Wednesday, May 30, 2012
< Chapter 1 Chapter 3 >
Struck by an asteroid after exiting a wormhole, our hero's ship is out of control.
The ship spun and tumbled dizzily toward the planet below as the air in the cabin shrieked, leaking out into space. Strapped in tightly to the pilot seat, there was nothing I could do. Nor would I survive more than a few seconds of being tossed about the cabin if I were free to move.
"Abandon ship protocol initiated," the computer said inside my head, broadcasting directly to my implant to overcome the screams of my dying ship.
The pilot's seat dropped through deck and into the escape pod, plugging itself into the control interface. The interface showed green and the escape pod launched itself from the ship and plunged toward the unknown planet. Initial sensor readings were cut off as the pod hit the atmosphere, but what I'd read looked promising.
I kept the pod's flight steady until it completed entry into the atmosphere, absently noting the fuel leak alert, then issued the command to deploy the wings and stabilizer. The grinding sound from the pod's machinery told me there was a problem before the lights started flashing. I guessed the asteroid impact managed to damage than just the fuel tank. Fortunately, the designers had taken both fuel leaks and wing damage into account. The escape pod was a lifting body and could glide without the wings. More or less.
I worked the controls, slowly changing the angle of descent until the pod began to generate some lift. At two hundred meters, with the pod finally leveling out, I saw it. A primitive airship floated right in the middle of my glide path! Instinctively, I dove beneath it -- and the escape pod lost all lift. The ground rushed up, ready to crush me.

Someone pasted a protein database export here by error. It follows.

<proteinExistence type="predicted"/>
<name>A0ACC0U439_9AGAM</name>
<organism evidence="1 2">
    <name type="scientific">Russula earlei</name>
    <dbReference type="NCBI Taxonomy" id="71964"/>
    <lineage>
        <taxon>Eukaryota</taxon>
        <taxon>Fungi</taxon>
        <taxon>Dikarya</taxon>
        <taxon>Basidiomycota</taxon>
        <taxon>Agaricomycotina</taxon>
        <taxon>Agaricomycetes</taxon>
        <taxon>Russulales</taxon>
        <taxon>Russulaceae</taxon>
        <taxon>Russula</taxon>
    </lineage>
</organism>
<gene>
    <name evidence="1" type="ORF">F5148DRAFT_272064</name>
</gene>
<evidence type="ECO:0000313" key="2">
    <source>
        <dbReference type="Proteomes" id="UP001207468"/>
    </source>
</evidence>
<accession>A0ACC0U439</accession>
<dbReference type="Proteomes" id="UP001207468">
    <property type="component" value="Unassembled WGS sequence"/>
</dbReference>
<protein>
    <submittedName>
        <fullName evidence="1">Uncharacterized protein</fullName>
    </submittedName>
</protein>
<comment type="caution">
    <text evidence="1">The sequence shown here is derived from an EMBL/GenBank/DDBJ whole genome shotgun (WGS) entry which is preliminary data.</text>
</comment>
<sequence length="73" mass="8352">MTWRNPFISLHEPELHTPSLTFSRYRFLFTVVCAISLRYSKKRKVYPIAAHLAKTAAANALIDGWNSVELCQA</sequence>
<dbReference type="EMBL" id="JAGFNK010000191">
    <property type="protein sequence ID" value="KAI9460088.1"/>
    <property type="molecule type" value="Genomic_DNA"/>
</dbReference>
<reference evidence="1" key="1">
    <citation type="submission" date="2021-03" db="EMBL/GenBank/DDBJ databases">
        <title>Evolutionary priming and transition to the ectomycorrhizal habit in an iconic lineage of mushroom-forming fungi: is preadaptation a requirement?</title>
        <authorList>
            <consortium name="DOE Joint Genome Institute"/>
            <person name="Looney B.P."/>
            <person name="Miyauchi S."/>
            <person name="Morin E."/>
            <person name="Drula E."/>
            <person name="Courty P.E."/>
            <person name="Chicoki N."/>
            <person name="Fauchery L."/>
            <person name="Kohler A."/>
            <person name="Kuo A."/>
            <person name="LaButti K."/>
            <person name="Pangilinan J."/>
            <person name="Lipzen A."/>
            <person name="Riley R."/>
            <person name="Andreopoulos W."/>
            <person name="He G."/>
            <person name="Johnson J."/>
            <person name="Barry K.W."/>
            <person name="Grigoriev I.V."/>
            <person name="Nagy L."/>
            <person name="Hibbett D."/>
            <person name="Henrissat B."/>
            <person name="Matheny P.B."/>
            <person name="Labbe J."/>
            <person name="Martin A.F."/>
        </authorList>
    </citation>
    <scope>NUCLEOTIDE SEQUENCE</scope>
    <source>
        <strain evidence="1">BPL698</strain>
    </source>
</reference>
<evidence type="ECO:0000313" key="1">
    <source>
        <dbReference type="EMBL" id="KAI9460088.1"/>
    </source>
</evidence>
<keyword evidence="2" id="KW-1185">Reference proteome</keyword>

Monday, May 28, 2012
Chapter 2 >
“Wormhole ejection in one minute,” warned the nav computer.
“Acknowledged,” I said. "Computer, verify message drone is receiving sensor data feed and ready to launch."
"Verified," the computer responded.
For the remaining few seconds, the computer was silent, leaving me to concentrate on preparing for as many of the possible wormhole endpoint hazards as possible. Unfortunately, there are some hazards you simply can’t prepare for; exiting into the middle of an asteroid field is one of those.
The collision alert began wailing at the same time.
“Computer, launch drone!” I said, firing thrusters to avoid an asteroid larger than my ship.
“Drone launched,” responded the computer in its oh-so-annoyingly calm voice.
“Tell me when the drone enters the wormhole," I said.
“Unable to comply,” said the computer as I spun the ship starboard as fast as possible, barely sliding between two large asteroids.
"Unable to comply?" I asked. "Why?"
"Ship's sensors are blocked by the asteroid field," the computer told me.
"Acknowledged," I said for the hundredth time since we first entered the wormhole. Then I tuned out the computer and worked on staying alive. I almost made it out of the field without taking major damage, too. With the edge of the field only a short distance away, my scout ship shuddered from an impact. It was a small asteroid, just a few meters across, but it was more than enough to breach the hull and damage internal systems. With air rushing out of the breach, my ship tumbled out of the asteroid field and plunged toward the planet below.